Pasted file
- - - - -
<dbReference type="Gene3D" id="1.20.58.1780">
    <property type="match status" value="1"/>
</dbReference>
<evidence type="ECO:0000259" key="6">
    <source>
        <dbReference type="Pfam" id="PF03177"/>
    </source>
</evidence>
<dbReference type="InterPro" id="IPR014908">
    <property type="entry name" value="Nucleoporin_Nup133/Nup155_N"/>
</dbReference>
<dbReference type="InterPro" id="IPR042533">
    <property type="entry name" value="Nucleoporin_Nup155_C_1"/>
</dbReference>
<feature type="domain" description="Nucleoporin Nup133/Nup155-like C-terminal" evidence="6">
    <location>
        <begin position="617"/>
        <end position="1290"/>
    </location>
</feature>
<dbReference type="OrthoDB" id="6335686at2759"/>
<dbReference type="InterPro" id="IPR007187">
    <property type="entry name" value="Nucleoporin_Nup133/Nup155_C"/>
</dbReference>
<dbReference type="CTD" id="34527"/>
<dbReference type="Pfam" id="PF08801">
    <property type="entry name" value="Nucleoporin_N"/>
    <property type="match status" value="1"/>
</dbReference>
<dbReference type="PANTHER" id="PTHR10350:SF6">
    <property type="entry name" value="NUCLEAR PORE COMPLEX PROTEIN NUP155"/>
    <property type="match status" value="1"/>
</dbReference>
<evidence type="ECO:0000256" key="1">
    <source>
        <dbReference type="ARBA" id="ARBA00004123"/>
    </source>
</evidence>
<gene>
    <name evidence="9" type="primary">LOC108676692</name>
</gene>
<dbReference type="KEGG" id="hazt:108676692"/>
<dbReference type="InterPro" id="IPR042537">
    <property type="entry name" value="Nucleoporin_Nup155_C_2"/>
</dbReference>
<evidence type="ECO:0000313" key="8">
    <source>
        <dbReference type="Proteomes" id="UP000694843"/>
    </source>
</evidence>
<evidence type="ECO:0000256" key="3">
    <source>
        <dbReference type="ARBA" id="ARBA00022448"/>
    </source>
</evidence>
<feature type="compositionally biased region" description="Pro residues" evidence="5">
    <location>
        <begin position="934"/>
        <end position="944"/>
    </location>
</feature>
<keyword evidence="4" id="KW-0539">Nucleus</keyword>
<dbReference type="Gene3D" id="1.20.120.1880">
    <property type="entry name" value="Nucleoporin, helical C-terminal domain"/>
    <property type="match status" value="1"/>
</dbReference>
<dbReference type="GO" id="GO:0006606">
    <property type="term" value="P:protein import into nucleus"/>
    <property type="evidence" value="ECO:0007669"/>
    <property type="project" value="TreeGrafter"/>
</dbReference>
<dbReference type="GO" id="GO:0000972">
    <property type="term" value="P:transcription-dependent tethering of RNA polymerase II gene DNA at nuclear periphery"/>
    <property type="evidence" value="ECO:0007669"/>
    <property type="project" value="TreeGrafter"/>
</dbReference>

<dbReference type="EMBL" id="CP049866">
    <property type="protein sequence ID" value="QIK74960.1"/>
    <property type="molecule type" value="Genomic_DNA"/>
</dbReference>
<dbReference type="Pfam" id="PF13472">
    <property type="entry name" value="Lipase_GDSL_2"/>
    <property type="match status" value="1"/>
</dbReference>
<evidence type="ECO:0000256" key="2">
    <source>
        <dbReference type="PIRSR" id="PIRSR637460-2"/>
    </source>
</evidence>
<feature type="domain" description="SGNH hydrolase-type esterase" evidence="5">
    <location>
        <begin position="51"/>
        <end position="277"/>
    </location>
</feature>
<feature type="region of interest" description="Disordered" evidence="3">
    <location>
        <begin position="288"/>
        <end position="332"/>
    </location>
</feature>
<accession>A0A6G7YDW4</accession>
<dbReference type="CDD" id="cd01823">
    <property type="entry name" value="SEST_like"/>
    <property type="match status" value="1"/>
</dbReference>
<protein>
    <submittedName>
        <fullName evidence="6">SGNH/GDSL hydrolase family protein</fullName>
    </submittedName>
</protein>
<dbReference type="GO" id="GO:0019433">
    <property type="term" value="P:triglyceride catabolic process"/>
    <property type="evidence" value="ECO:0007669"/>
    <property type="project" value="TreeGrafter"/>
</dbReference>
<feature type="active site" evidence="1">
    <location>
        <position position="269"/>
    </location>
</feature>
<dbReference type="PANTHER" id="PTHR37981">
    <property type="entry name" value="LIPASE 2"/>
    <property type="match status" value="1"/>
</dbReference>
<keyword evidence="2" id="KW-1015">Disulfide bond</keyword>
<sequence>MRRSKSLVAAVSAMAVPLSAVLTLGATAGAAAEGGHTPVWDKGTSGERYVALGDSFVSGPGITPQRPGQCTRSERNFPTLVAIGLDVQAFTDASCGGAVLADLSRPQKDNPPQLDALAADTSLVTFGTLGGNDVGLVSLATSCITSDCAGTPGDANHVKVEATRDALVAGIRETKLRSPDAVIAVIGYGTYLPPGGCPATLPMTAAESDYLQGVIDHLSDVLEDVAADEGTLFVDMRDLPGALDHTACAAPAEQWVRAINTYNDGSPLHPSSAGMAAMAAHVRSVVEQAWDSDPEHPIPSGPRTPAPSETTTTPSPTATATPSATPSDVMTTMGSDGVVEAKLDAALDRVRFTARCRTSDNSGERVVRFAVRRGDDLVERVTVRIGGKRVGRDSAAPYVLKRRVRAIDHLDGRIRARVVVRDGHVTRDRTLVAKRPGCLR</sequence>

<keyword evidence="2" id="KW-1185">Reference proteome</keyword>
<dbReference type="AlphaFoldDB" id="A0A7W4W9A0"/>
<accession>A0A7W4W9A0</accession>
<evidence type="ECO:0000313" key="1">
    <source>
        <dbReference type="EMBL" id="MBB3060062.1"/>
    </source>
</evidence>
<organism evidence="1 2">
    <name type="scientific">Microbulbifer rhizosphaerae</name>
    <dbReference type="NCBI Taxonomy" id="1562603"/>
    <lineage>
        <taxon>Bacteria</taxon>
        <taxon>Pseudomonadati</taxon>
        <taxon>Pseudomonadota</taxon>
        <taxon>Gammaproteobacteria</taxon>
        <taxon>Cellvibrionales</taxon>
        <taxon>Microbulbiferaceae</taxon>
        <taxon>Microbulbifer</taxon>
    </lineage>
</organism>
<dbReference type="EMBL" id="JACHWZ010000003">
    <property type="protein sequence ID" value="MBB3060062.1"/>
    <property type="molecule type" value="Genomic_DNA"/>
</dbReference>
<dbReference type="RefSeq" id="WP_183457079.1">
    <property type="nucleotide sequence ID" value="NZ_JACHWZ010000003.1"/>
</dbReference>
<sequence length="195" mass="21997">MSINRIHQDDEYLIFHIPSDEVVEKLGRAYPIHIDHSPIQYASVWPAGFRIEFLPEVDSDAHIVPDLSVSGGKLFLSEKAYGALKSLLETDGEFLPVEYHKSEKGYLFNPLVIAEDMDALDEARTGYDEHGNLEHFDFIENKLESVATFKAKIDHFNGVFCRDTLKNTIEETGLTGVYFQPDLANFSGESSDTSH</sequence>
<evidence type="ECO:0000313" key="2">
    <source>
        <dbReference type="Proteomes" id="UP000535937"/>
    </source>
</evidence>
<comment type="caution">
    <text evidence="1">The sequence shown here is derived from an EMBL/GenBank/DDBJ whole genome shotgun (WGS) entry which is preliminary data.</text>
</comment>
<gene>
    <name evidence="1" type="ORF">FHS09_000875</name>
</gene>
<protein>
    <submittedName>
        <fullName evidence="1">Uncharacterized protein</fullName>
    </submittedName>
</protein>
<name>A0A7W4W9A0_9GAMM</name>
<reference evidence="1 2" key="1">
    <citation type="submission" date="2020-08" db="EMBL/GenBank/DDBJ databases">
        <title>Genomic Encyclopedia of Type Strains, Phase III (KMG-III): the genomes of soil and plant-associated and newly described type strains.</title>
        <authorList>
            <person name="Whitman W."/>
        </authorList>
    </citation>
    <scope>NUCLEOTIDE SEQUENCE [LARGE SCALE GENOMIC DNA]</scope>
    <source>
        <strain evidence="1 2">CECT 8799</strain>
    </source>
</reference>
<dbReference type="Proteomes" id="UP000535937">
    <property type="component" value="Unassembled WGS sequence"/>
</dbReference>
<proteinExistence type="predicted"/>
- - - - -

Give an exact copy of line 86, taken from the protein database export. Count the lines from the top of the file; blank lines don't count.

    <source>